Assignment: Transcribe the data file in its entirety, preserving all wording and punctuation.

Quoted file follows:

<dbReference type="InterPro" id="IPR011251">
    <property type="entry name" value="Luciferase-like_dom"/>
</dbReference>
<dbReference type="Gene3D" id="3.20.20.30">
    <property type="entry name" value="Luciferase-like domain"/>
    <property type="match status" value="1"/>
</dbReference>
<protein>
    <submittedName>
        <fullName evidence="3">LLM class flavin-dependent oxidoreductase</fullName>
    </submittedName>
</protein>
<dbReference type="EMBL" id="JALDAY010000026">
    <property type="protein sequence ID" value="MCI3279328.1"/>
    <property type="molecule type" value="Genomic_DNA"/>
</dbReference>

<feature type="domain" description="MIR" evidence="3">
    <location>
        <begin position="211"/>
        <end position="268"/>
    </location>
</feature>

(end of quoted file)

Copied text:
<dbReference type="InterPro" id="IPR011251">
    <property type="entry name" value="Luciferase-like_dom"/>
</dbReference>
<dbReference type="Gene3D" id="3.20.20.30">
    <property type="entry name" value="Luciferase-like domain"/>
    <property type="match status" value="1"/>
</dbReference>
<protein>
    <submittedName>
        <fullName evidence="3">LLM class flavin-dependent oxidoreductase</fullName>
    </submittedName>
</protein>
<dbReference type="EMBL" id="JALDAY010000026">
    <property type="protein sequence ID" value="MCI3279328.1"/>
    <property type="molecule type" value="Genomic_DNA"/>
</dbReference>

<feature type="domain" description="MIR" evidence="3">
    <location>
        <begin position="211"/>
        <end position="268"/>
    </location>
</feature>